TRUNCATE(2)                Linux Programmer's Manual               TRUNCATE(2)

       truncate, ftruncate - truncate a file to a specified length

       #include <unistd.h>
       #include <sys/types.h>

       int truncate(const char *path, off_t length);
       int ftruncate(int fd, off_t length);

   Feature Test Macro Requirements for glibc (see feature_test_macros(7)):

           _XOPEN_SOURCE >= 500
               || /* Since glibc 2.12: */ _POSIX_C_SOURCE >= 200809L
               || /* Glibc versions <= 2.19: */ _BSD_SOURCE

           _XOPEN_SOURCE >= 500
               || /* Since glibc 2.3.5: */ _POSIX_C_SOURCE >= 200112L
               || /* Glibc versions <= 2.19: */ _BSD_SOURCE

       The  truncate()  and ftruncate() functions cause the regular file named
       by path or referenced by fd to be truncated  to  a  size  of  precisely
       length bytes.

       If  the  file  previously  was larger than this size, the extra data is
       lost.  If the file previously was shorter, it is extended, and the  ex-
       tended part reads as null bytes ('\0').

       The file offset is not changed.

       If  the  size  changed,  then the st_ctime and st_mtime fields (respec-
       tively, time of last status change and time of last  modification;  see
       inode(7))  for the file are updated, and the set-user-ID and set-group-
       ID mode bits may be cleared.

       With ftruncate(), the file must be open for writing;  with  truncate(),
       the file must be writable.

       On  success,  zero is returned.  On error, -1 is returned, and errno is
       set appropriately.

       For truncate():

       EACCES Search permission is denied for a component of the path  prefix,
              or  the  named  file  is  not  writable  by the user.  (See also

       EFAULT The argument path points outside the process's allocated address

       EFBIG  The argument length is larger than the maximum file size. (XSI)

       EINTR  While blocked waiting to complete, the call was interrupted by a
              signal handler; see fcntl(2) and signal(7).

       EINVAL The argument length is negative or larger than the maximum  file

       EIO    An I/O error occurred updating the inode.

       EISDIR The named file is a directory.

       ELOOP  Too  many  symbolic  links  were  encountered in translating the

              A component of a pathname exceeded 255 characters, or an  entire
              pathname exceeded 1023 characters.

       ENOENT The named file does not exist.

              A component of the path prefix is not a directory.

       EPERM  The  underlying filesystem does not support extending a file be-
              yond its current size.

       EPERM  The operation was prevented by a file seal; see fcntl(2).

       EROFS  The named file resides on a read-only filesystem.

              The file is an executable file that is being executed.

       For ftruncate() the same errors apply, but instead of things  that  can
       be  wrong with path, we now have things that can be wrong with the file
       descriptor, fd:

       EBADF  fd is not a valid file descriptor.

       EBADF or EINVAL
              fd is not open for writing.

       EINVAL fd does not reference a regular file or a  POSIX  shared  memory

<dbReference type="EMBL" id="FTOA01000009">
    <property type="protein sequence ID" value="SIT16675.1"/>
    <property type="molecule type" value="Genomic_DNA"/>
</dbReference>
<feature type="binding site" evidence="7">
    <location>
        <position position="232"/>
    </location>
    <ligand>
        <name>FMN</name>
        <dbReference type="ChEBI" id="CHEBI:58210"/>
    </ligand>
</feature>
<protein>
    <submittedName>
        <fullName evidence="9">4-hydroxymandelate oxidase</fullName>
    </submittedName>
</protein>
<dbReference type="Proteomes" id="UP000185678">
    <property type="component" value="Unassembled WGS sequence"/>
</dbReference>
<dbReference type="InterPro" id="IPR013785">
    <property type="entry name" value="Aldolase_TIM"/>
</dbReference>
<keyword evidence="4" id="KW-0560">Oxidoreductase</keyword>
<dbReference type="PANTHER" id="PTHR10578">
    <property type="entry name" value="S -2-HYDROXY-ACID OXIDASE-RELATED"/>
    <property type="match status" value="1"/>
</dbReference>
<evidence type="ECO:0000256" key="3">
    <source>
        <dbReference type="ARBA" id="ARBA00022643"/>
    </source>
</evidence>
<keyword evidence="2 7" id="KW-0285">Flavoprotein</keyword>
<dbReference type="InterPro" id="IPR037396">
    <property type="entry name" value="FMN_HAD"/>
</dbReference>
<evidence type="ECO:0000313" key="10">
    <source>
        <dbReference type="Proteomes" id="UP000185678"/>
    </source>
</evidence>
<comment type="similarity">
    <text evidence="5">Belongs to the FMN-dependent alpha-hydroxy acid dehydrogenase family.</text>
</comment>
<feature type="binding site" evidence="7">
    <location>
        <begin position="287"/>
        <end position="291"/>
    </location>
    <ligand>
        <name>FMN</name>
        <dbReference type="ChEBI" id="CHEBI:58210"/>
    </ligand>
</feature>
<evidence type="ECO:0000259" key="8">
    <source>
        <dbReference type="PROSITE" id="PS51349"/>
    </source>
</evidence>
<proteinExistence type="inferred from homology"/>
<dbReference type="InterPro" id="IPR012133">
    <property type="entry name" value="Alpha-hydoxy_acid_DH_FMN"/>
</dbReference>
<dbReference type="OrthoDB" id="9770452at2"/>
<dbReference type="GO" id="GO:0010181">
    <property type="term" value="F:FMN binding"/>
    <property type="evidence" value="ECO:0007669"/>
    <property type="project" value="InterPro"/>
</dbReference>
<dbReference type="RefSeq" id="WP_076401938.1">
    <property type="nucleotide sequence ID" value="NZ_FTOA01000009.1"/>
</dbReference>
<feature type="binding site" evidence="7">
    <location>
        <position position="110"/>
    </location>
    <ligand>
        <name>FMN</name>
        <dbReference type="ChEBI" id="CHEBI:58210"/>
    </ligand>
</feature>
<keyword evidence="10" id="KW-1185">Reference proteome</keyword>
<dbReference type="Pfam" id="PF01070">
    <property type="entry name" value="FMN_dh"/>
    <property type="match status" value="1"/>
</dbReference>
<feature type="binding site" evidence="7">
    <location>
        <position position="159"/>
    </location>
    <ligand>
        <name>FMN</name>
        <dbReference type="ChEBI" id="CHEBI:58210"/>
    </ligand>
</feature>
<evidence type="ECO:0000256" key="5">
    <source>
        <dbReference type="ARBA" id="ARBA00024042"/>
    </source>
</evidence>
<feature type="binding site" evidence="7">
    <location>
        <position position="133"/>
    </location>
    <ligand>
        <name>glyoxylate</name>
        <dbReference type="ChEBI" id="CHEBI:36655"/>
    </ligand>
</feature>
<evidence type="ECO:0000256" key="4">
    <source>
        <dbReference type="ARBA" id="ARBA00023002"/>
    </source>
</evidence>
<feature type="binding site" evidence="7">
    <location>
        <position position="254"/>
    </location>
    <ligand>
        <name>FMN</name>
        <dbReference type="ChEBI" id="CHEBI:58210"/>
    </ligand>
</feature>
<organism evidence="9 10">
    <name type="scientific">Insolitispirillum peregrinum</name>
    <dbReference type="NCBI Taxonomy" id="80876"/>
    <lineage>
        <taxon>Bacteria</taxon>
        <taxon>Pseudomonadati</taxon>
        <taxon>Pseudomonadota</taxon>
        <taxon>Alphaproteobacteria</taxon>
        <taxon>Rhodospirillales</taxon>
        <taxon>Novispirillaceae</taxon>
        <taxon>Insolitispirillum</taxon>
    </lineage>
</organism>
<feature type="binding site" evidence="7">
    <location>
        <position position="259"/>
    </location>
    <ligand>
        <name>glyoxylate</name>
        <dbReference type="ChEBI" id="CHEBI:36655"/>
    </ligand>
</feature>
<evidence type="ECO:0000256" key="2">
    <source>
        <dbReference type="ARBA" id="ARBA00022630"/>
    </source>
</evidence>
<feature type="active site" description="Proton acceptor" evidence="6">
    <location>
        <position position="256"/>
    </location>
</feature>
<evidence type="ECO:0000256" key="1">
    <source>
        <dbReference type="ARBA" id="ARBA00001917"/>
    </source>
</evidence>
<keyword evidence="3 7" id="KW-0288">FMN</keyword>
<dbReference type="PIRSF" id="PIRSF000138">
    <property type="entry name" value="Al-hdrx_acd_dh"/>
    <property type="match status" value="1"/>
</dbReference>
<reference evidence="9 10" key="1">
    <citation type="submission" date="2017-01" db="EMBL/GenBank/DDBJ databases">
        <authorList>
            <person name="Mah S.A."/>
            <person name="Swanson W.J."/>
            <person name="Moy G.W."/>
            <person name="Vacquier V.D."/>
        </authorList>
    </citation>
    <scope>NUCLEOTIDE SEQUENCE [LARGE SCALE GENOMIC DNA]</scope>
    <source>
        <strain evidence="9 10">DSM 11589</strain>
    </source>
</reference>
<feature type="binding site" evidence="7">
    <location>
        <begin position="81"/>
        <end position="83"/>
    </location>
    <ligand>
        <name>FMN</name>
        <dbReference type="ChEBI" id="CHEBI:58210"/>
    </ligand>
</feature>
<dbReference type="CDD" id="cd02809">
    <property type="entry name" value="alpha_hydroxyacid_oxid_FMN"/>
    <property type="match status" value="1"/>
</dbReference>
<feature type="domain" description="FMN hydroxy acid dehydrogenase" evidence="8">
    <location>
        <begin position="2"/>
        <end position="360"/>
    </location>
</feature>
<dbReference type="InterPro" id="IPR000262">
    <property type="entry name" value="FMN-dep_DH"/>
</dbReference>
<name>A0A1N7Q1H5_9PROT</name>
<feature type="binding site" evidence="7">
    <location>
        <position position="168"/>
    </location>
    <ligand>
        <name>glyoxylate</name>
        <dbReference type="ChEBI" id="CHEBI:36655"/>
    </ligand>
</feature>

EINVAL or EBADF
              The  file descriptor fd is not open for writing.  POSIX permits,
              and portable applications should handle, either error  for  this
              case.  (Linux produces EINVAL.)

       POSIX.1-2001, POSIX.1-2008, 4.4BSD, SVr4 (these calls first appeared in

       ftruncate() can also be used to set the size of a POSIX  shared  memory
       object; see shm_open(7).

       The details in DESCRIPTION are for XSI-compliant systems.  For non-XSI-
       compliant systems, the POSIX standard allows two behaviors  for  ftrun-
       cate() when length exceeds the file length (note that truncate() is not
       specified at all in such an environment): either returning an error, or
       extending  the file.  Like most UNIX implementations, Linux follows the
       XSI requirement when dealing with native  filesystems.   However,  some
       nonnative  filesystems  do  not permit truncate() and ftruncate() to be
       used to extend a file beyond its current length: a notable  example  on
       Linux is VFAT.

       The original Linux truncate() and ftruncate() system calls were not de-
       signed to handle large file offsets.   Consequently,  Linux  2.4  added
       truncate64()  and  ftruncate64()  system calls that handle large files.
       However, these details can be  ignored  by  applications  using  glibc,
       whose  wrapper  functions  transparently  employ the more recent system
       calls where they are available.

       On some 32-bit architectures, the calling signature  for  these  system
       calls differ, for the reasons described in syscall(2).

       A  header  file  bug  in  glibc  2.12  meant  that the minimum value of
       _POSIX_C_SOURCE required to expose the declaration of  ftruncate()  was
       200809L  instead  of  200112L.  This has been fixed in later glibc ver-

       truncate(1), open(2), stat(2), path_resolution(7)

       This page is part of release 5.05 of the Linux  man-pages  project.   A
       description  of  the project, information about reporting bugs, and the
       latest    version    of    this    page,    can     be     found     at

Linux                             2019-03-06                       TRUNCATE(2)
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